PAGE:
CALVIN E. GANTENBEIN, CHIEF JUDGE
Calvin E. Gantenbein graduated from Portland State University in 1970 and received his Doctor of Jurisprudence from Northwestern School of Law at Lewis and Clark College in 1974. He earned his way through law school by working as a Portland Police officer in North Portland. He was a self-employed attorney, practicing family/juvenile law, and criminal defense in Portland, Oregon. He was the lead attorney in a death penalty defense case of a juvenile in 1980 and also served as a judge pro tem for Multnomah County District Court. For several years he was a contract judge for the Northwest Intertribal Court System and began serving as a judge pro tem in Siletz Tribal Court in 1995. In July of 1999, he was appointed by the Siletz Tribal Council, to the position of Tribal Court Chief Judge. He recently was appointed to the position of Chief Justice of the Metlakatla Indian Community Court of Appeals in Metlakatla, Alaska. He has earned certificates in General Jurisdiction Trial Skills from the National Judicial College in Reno, Nevada. He is a member of the Oregon State, Federal District Court of Oregon and Siletz Tribal bars. He currently also volunteers as a Court Appointed Special Advocate in Clatsop County Juvenile Court.
EDMUND CLAY GOODMAN, ASSOCIATE /DISTRICT JUDGE
Ed Goodman received his BA from State University of New York at Albany in 1982, and his MS from the University of Maryland in 1986. He received his JD degree from Harvard Law School with honors in 1989. Judge Goodman began his legal career at the Native American Program of Oregon Legal Services, where he served first as a staff attorney and then as the Director of Litigation. He joined the firm of Hobbs, Straus, Dean and Walker in the fall of 2001 and became a partner in September 2003.
Mr. Goodman represents tribal clients on a wide range of issues, including housing, tribal jurisdiction and sovereignty, natural resources and environmental law, water law, gaming and the Indian Child Welfare Act. He has litigated on behalf of tribes in state, federal and tribal courts, as well as in various administrative forums. He has assisted in the drafting of constitutions, ordinances, by-laws and administrative regulations for tribal governments. He also has extensive experience advising tribes on their tribal court systems, and currently serves as an Associate Judge for the Confederated Tribes of Siletz Indians of Oregon.
Mr. Goodman represents a number of tribal housing authorities. His work in this area includes advice and representation on issues arising under the Native American Housing and Self-Determination Act (NAHASDA) and landlord-tenant issues, as well as personnel and other administrative matters. He has also participated in negotiated rulemaking for the NAHASDA regulations.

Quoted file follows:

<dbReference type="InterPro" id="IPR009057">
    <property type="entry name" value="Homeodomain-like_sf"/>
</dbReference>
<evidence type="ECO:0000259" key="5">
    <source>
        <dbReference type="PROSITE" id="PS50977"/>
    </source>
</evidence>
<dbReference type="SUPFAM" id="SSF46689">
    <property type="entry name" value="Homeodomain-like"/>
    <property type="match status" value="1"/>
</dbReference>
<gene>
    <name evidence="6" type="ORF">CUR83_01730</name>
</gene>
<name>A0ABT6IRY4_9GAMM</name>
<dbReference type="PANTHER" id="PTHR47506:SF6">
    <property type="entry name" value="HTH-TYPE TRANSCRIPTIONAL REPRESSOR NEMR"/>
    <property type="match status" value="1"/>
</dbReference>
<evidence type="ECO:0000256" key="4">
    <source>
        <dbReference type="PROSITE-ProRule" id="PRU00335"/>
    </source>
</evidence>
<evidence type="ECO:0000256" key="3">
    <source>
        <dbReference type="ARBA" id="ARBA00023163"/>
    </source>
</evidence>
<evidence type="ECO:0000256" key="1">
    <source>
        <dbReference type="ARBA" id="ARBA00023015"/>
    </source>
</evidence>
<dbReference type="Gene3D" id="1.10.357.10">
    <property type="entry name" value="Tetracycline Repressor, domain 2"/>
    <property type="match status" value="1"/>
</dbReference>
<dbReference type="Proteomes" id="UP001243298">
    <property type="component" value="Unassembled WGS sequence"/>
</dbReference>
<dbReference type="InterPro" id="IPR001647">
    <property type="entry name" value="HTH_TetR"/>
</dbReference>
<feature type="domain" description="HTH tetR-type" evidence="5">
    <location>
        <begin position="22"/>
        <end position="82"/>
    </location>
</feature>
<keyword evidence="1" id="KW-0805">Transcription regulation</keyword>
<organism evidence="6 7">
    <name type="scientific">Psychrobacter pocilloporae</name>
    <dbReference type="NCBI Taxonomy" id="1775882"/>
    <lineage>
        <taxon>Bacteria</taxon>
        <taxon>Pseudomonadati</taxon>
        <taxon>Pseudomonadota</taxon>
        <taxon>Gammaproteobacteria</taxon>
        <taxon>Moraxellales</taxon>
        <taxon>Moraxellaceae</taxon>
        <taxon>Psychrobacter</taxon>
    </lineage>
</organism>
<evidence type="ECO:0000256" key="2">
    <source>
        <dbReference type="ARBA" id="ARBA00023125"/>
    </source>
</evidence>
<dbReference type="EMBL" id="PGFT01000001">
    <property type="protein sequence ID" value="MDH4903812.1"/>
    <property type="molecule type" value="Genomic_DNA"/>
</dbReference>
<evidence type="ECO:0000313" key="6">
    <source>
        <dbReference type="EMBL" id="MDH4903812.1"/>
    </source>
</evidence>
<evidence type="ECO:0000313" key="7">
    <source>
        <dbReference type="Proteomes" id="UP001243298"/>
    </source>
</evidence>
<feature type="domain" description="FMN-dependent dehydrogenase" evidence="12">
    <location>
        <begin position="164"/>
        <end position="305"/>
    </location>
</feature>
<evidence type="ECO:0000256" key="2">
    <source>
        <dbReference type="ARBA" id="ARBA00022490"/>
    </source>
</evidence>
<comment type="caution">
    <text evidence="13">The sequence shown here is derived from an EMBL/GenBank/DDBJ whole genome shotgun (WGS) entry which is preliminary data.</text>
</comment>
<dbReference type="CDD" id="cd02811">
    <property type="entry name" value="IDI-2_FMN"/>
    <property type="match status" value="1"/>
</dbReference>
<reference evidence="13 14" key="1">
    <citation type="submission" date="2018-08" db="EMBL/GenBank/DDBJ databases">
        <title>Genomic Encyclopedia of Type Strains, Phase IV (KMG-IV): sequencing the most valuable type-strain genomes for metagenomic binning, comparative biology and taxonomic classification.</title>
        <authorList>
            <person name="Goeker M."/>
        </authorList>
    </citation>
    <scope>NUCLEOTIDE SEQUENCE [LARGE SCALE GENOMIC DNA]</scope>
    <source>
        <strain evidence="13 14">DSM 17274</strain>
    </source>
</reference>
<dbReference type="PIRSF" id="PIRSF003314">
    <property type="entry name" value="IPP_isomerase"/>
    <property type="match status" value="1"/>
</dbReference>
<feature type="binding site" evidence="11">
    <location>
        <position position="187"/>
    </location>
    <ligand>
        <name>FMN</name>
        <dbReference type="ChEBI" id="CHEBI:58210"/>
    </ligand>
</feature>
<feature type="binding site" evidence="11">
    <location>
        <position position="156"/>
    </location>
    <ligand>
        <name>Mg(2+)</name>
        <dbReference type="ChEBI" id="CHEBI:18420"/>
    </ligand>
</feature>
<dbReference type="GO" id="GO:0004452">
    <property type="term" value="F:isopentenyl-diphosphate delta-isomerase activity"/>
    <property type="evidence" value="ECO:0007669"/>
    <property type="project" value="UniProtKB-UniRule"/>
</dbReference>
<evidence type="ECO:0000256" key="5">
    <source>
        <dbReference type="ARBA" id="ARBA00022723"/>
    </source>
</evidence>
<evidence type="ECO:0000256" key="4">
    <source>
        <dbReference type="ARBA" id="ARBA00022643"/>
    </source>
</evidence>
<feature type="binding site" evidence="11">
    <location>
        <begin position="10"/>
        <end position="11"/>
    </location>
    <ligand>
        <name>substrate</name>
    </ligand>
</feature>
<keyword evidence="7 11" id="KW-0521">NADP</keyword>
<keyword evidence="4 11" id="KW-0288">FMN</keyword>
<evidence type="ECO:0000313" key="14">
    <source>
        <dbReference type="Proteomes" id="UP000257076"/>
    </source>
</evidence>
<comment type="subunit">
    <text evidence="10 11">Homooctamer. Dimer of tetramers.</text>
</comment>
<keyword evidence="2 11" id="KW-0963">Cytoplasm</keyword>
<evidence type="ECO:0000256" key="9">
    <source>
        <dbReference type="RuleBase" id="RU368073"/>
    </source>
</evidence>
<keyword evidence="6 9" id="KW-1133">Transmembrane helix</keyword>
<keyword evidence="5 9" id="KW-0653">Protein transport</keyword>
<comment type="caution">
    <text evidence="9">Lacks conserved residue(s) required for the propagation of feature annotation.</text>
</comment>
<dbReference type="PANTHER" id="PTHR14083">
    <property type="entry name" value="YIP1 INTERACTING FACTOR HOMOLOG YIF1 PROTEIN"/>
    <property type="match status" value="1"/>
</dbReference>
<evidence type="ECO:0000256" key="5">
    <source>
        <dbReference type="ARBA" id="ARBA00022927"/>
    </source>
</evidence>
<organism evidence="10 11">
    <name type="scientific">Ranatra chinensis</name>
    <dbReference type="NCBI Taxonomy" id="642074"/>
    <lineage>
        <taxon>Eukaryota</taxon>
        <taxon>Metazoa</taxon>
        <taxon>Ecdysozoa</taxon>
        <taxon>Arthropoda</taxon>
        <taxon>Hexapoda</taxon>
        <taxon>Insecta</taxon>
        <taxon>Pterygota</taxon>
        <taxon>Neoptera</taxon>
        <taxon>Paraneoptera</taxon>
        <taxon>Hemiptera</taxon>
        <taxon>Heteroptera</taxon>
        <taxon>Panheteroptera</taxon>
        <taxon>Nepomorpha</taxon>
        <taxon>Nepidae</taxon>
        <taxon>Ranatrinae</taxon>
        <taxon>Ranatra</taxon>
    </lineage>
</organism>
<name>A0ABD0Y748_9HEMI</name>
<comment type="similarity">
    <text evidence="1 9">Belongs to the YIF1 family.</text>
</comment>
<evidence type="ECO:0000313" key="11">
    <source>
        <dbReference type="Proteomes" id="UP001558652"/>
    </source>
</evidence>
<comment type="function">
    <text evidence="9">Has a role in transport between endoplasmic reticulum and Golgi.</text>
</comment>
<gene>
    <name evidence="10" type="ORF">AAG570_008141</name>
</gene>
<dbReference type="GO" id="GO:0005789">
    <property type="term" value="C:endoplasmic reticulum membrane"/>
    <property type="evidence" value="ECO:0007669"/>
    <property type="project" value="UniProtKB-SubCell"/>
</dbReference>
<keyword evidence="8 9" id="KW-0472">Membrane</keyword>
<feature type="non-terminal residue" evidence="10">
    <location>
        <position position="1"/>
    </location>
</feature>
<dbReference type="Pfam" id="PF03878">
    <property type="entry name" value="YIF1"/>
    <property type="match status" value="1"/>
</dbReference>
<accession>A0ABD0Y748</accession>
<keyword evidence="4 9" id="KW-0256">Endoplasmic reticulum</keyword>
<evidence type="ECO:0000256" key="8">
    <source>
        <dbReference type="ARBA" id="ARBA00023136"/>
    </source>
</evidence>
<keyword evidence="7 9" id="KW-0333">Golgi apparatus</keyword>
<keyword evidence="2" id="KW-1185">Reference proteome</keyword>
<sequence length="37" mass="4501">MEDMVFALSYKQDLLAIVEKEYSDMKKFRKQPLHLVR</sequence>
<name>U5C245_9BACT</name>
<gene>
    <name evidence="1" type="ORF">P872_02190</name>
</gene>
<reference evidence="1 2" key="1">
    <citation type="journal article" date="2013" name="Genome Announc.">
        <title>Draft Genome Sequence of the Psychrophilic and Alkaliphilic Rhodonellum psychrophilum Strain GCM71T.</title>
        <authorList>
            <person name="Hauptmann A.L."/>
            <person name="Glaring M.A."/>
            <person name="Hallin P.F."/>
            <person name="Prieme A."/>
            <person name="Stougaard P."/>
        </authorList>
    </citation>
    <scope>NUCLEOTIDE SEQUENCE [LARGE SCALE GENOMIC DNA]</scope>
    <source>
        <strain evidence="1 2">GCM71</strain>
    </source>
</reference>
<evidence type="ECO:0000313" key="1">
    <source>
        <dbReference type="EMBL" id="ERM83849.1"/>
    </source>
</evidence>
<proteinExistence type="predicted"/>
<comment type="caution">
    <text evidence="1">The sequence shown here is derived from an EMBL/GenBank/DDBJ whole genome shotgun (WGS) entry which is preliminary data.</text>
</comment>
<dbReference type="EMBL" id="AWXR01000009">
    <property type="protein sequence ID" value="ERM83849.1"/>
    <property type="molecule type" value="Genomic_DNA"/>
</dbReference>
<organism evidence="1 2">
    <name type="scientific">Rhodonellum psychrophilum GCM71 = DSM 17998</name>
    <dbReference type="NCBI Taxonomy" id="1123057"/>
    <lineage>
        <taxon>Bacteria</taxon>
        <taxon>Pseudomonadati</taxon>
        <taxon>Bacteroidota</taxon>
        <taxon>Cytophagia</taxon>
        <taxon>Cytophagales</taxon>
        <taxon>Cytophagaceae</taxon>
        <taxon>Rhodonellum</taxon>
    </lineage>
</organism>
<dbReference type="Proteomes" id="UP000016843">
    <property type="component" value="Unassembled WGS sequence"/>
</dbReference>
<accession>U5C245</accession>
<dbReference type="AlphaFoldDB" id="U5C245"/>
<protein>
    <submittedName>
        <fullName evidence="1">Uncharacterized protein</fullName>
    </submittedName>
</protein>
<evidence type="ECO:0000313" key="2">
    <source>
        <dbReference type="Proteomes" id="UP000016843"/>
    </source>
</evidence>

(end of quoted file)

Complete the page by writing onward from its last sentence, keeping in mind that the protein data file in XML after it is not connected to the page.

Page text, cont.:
Mr. Goodman served as an adjunct professor at the Northwestern School of Law of Lewis & Clark College from 1995-2000.
He was appointed as Judge in Siletz Tribal Court in 1999. He is a member of the Oregon State, Federal District Court of Oregon, Confederated Tribes of Grand Ronde Tribal Court and the Coquille Indian Tribal Court bars.
MARK B. WILLIAMS, ASSOCIATE/GAMING JUDGE
Mark Williams received his law degree from the University of Oregon School of Law in 1982. After graduating, he was awarded a one-year fellowship to serve as community organizer and staff attorney with Anishinable Legal Aid, and Indian Legal Services project in Case Lake, Minn. In 1984 Williams moved to Portland where he took a job as staff attorney for Legal Aid, representing indigent clients in administrative hearings, appeals and civil litigation. In 1987 he accepted a position with Multnomah County, serving as senior assistant county counsel for four years before being appointed senior assistant general counsel for METRO - he later also served as Metro's acting personnel director/labor relations officer. In 1996 he was recruited by MERC to provide executive level leadership as general manager and CEO.
From 1996 to 2004, Williams served as general manager and chief executive officer for MERC (Metropolitan Exposition Recreation Commission), a publicly owned facility management and construction organization with 575 full- and part-time employees and $40 million in annual revenues.
In 2003 Williams was asked to serve as the first appointed chief operating officer for METRO, a regional government with more than 700 employees and a $220 million annual budget.
Mark B. Williams was recently hired as the Director of Oregon Health & Science University's South Waterfront Development Project.
He was appointed a Judge in the Siletz Tribal Court in 1999. He is a member of the Oregon State Bar.